What effect do boundaries have on polariton behaviors?
Boundaries can introduce auxiliary features in the near-field amplitude spectra. From the imaging perspective of view, they act as the source or reflector of phonon-polaritons. These features can be potentially used for understanding the propagation of electrons and photons in the boundaries that can help in creating low energy technologies such as those of topological insulators.
Why did you use the Bruker nanoIR3-s system in your research? What benefits does this instrument have?
Bruker nanoIR3-s system is superb in its capability to conduct both s-SNOM imaging and nanoscale FTIR spectroscopy at a very broad spectral range. The system is equipped with two state-of-art lasers, the quantum cascade laser for imaging and the nanoIR3-s Broadband Carmina laser for spectroscopy. In addition, it has the capability to mechanically detect the thermal expansion of nanomaterials under the illumination of infrared lasers.
What are the next steps in your research into polaritons and other 2D materials?
Next step, we plan to develop a model to explain the spectra features of phonon-polaritons. In the meantime, we will continue to explore other polar materials that support phonon-polaritons. We also intend to investigate the future use of boundary characterizations in developing advanced photonic and electronic devices.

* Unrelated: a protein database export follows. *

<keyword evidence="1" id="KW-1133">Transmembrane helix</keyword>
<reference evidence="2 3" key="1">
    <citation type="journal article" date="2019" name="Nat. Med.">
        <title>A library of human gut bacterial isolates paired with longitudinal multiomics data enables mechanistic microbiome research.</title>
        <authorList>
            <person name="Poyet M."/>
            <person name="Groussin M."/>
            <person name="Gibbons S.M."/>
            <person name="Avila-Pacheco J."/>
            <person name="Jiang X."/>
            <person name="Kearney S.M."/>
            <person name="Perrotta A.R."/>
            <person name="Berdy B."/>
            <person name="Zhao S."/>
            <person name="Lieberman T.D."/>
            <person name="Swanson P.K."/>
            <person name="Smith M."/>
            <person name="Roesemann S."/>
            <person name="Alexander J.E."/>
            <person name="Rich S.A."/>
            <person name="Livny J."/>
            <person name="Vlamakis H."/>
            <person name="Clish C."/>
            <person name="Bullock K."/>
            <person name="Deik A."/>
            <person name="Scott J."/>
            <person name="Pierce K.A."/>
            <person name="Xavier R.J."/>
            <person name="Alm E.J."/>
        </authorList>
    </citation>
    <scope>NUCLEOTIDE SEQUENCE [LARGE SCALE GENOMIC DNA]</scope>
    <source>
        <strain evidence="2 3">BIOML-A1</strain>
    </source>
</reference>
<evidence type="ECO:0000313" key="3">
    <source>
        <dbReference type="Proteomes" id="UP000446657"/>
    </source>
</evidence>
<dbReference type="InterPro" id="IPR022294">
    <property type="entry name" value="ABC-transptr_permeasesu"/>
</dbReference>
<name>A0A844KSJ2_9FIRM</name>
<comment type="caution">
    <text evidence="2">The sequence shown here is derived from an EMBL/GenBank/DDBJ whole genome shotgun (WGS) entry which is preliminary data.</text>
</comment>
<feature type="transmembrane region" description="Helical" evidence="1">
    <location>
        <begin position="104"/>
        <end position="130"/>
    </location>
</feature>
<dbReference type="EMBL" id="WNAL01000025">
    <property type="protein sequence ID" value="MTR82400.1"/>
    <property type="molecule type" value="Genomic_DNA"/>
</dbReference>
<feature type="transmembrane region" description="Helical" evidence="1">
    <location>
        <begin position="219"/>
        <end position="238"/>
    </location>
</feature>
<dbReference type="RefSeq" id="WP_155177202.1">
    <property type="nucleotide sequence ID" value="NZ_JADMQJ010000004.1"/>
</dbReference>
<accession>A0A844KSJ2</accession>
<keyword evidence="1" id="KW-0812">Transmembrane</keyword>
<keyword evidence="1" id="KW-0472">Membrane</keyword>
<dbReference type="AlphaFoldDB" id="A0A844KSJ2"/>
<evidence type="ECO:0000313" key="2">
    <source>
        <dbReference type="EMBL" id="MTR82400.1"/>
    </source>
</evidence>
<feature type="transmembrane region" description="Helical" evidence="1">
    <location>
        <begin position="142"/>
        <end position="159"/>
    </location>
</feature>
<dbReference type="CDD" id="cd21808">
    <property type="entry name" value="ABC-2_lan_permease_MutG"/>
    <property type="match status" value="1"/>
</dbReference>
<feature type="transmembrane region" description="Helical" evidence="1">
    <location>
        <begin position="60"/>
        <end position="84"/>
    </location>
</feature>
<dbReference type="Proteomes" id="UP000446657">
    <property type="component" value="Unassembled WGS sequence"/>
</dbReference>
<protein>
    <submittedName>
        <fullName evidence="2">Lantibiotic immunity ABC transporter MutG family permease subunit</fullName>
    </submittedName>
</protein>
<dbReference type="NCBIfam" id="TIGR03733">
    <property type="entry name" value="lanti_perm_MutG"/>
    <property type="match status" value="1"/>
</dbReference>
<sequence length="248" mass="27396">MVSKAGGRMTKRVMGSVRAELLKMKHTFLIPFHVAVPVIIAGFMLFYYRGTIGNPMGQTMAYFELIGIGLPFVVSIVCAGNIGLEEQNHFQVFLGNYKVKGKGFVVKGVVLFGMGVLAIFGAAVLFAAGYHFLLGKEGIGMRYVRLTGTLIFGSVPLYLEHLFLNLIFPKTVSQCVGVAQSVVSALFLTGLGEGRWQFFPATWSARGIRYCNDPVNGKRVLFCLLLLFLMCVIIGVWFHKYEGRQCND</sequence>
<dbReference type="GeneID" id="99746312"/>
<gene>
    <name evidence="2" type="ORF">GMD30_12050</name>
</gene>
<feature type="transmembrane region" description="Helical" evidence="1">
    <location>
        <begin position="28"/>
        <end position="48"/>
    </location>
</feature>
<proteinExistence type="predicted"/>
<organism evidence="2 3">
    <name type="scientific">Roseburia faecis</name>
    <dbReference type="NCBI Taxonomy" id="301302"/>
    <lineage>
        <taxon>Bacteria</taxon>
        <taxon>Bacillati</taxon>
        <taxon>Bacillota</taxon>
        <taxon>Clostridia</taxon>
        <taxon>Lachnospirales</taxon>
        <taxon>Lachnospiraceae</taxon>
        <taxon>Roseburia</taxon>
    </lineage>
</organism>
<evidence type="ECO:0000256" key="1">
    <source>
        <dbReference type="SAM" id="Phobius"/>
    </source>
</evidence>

Where can readers find more information?
Yang, J., et al. (2020). Boundary-Induced Auxiliary Features in Scattering-Type Near-Field Fourier Transform Infrared Spectroscopy. ACS Nano. DOI: 10.1021/acsnano.9b08895.
Learn more about the nanoIR3-s Broadband: https://www.bruker.com/products/surface-and-dimensional-analysis/nanoscale-infrared-spectrometers.html
About Professor Kourosh Kalantar-Zadeh
Kourosh Kalantar-Zadeh is a professor of chemical engineering at the University of New South Wales, Sydney, Australia. He is also a Laureate Fellow of the Australian Research Council. He has co-authored >425 research articles and reviews. Prof. Kalantar-Zadeh is a member of the editorial boards of several journals including Applied Materials Today, ACS Applied Nano Materials, ACS Sensors, Advanced Materials Technologies, Nano-Micro Letters and ACS Nano. He is internationally recognized for his work on sensors, two-dimensional materials and liquid metals. He was a recipient of the 2017 IEEE Sensor Council Achievement and 2018 ACS Advances in Measurement Science Lectureship Awards.
About Dr. Jiong Yang
Dr. Jiong Yang is a postdoctoral research associate under the supervision of Prof. Kourosh Kalantar-Zadeh at the University of New South Wales (UNSW) in Sydney, Australia. Before joining UNSW, he earned his PhD degree from the Australian National University. He has published over 30 highly cited peer-reviewed journal papers and book chapters on the characterization and device fabrication of two-dimensional semiconductors. His research interests include two-dimensional semiconductors, liquid metals, nano-fabrication, nano-photonics, and optoelectronic applications.